Should I Pay Off my Student Loans if Forgiveness is a Possibility?

A student with his calculator

Key takeaways

  • At this moment in time, the topic has only been discussed by the Biden administration, and nothing is certain

  • The potential amount for loan forgiveness is in flux, with reports of the amount being forgiven ranging anywhere from $10,000 to $50,000

  • If passed, forgiveness would only apply to federal student loans, and not private student loans

To pay now or not to pay at all: the big wait

According to the U.S. Department of Education, approximately 42.9 million Americans have federal student loan debt. And the total amount owed is staggering.

A chart showing the amount of student loan debt in the United States.

With so many Americans saddled with overwhelming monthly payments compounded by accruing interest, the internet has been abuzz since the Biden Administration began hinting at possible loan forgiveness. What was once a pipe dream is now a trending topic, and a major vessel of hope for many.

This possibility has many people with the means to continue making payments, or the means to pay off their loans entirely, wondering whether they should do so, or whether they should hold tight in hopes that it will soon be forgiven.

While there are various factors to consider, we know the legality of cancelling student debt via executive order is unclear at this time; without a legal means through an executive order, President Biden would have to push Congress to draft a law, which would then have to pass both the House and the Senate.

Borrowers have enjoyed a pause from federal student loan payments since March 2020, when Congress passed a package of Covid-19 relief measures. That pause, which has been extended several times, is slated to expire on August 31st. Secretary of Education Miguel Cardona recently testified that another moratorium extension is still a possibility but provided few details on how long it might last.

What if the moratorium isn’t extended?

it would mean that, starting September 1st, 18 million borrowers could see roughly $85 million stripped from their budgets, according to the Roosevelt Institute. The pause has not only saved borrowers money but improved their overall financial health. Forbes reports that the average credit score for borrowers rose from 640 to 668 during the suspension.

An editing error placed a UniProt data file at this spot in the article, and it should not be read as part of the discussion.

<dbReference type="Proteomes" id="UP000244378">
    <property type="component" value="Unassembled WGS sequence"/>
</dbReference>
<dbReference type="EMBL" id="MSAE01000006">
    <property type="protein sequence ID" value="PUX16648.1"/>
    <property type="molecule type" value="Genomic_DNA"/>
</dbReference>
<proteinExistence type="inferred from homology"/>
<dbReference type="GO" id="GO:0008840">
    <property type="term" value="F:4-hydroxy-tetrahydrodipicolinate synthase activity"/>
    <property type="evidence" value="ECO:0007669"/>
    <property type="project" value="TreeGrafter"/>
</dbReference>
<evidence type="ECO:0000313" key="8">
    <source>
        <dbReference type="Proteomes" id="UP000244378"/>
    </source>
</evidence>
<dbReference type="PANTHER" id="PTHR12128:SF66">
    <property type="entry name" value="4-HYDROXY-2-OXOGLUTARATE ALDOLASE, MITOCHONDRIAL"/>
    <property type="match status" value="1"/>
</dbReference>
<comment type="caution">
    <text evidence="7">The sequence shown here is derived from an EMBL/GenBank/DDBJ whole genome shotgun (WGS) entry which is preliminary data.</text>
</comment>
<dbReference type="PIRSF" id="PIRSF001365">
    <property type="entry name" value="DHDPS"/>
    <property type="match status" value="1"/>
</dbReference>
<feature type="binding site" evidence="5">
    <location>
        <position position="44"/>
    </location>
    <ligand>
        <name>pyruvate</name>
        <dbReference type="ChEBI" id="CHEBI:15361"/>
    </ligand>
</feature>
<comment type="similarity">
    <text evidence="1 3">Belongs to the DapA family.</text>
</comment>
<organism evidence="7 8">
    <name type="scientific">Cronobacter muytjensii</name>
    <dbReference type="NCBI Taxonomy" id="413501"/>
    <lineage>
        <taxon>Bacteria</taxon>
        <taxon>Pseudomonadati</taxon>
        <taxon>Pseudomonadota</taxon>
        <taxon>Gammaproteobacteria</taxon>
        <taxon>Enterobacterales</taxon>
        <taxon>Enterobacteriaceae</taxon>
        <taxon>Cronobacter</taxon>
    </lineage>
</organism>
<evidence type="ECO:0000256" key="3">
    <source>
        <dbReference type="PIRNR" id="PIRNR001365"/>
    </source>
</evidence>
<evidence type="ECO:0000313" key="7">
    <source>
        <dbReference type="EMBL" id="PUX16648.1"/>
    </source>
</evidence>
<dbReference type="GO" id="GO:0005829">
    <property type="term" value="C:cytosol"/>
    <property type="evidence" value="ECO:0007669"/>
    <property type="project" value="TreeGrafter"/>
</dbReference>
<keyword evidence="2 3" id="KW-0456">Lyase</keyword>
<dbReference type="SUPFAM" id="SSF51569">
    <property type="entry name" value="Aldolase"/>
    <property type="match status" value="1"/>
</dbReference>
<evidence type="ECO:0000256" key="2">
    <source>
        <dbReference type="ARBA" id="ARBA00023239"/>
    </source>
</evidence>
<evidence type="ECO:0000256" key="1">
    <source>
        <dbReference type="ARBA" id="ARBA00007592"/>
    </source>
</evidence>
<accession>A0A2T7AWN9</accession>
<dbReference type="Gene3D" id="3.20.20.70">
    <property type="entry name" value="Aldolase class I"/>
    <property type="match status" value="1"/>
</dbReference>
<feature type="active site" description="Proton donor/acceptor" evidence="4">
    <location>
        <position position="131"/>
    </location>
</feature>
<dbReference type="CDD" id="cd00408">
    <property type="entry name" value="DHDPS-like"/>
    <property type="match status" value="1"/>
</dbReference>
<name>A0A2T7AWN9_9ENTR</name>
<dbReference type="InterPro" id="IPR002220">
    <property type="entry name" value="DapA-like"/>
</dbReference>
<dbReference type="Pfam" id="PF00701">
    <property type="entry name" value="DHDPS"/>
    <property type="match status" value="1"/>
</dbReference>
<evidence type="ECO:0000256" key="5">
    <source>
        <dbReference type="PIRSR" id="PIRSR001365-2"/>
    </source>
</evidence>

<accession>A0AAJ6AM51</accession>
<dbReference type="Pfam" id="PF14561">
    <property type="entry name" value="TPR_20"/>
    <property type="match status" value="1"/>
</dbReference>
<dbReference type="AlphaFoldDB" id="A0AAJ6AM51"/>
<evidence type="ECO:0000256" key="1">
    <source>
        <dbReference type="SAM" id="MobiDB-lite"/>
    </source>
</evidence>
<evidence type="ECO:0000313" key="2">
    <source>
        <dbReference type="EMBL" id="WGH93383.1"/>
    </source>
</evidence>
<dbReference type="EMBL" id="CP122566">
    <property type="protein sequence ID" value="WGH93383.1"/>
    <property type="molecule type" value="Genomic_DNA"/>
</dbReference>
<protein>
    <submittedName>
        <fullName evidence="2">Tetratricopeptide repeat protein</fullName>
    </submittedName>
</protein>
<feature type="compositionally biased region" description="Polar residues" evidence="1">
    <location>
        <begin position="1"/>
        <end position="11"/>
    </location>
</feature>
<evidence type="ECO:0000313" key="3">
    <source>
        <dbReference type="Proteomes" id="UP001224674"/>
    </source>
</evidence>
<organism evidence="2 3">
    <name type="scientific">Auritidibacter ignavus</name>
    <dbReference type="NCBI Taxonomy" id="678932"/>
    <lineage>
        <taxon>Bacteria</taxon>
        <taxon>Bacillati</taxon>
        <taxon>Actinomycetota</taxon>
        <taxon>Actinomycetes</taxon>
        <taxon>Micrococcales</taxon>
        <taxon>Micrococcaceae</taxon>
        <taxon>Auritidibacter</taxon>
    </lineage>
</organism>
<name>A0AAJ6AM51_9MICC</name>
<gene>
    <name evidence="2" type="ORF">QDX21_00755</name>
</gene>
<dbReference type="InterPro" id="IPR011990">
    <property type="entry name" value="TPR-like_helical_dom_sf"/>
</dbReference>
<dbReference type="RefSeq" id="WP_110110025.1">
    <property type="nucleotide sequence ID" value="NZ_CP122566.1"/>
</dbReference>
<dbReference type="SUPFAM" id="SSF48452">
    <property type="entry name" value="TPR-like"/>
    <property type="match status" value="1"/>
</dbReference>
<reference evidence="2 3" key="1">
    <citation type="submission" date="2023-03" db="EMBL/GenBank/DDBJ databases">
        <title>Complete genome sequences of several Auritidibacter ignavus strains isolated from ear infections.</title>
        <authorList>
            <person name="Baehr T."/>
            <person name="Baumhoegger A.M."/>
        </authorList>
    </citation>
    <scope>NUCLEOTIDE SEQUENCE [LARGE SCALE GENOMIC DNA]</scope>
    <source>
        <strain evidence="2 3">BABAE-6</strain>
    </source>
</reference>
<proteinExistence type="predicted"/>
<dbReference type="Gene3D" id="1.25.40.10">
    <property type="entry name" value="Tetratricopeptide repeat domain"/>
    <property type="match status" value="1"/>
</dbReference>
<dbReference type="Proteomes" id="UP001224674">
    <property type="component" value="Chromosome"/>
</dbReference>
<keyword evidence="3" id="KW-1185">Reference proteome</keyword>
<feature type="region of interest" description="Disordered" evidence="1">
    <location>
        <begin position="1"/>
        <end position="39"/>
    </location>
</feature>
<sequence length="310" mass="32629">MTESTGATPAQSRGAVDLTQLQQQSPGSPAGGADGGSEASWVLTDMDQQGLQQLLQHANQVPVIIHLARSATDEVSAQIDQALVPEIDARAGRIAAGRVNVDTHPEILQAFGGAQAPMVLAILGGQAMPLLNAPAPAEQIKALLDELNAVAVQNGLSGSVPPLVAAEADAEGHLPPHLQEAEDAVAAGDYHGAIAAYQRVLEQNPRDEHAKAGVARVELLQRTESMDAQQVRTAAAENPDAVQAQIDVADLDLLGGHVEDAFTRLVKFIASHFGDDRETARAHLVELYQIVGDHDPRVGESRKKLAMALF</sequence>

Key members of the Democratic Party have cited the positive impact of the loan pause as justification to push for permanent loan forgiveness. In a joint statement in December of 2021, Senator Elizabeth Warren (D-MA), Senate Majority Leader Chuck Schumer (D-NY), Congresswoman Ayanna Pressley (MA-07) recently released the this statement:

[…]the pause on federal student loan payments, interest, and collections has improved borrowers’ economic security, allowing them to invest in their families, save for emergencies, and pay down other debt. Extending the pause will help millions of Americans make ends meet, especially as we overcome the Omicron variant. We continue to call on President Biden to take executive action to cancel $50,000 in student debt, which will help close the racial wealth gap for borrowers and accelerate our economic recovery.

Not all lawmakers agree. Rep. Virginia Foxx (R-NC), the top Republican on the House Committee on Education and Labor, writes that Biden has already approved $400 billion of wide-scale student loan cancellation with the “stroke of a pen.” Foxx says broad student loan cancellation will “lead to more inflation-filled deficit spending."

As the push for forgiveness continues, many are left in limbo wondering what action they should take. For those with private student loans, the answer to this question about paying off your loans is an unequivocal “yes”—the Biden Administration won’t have the means to forgive loans dispersed by the private sector.

For those with federal loans over $50,000, it may be in your best interest to continue to make payments on the loan(s), as currently there is no hint that loans over the $50,000 mark would be forgiven beyond that point. For those who fall under the $50,000 or less of federal loans category, there is clearly much to consider.

In the coming weeks, we may know more. Stay tuned.

NOTE: Unlock Technologies is not a financial advisor. We share articles with you which we think you'll find interesting . We recommend speaking with your financial advisor about any and all of your options.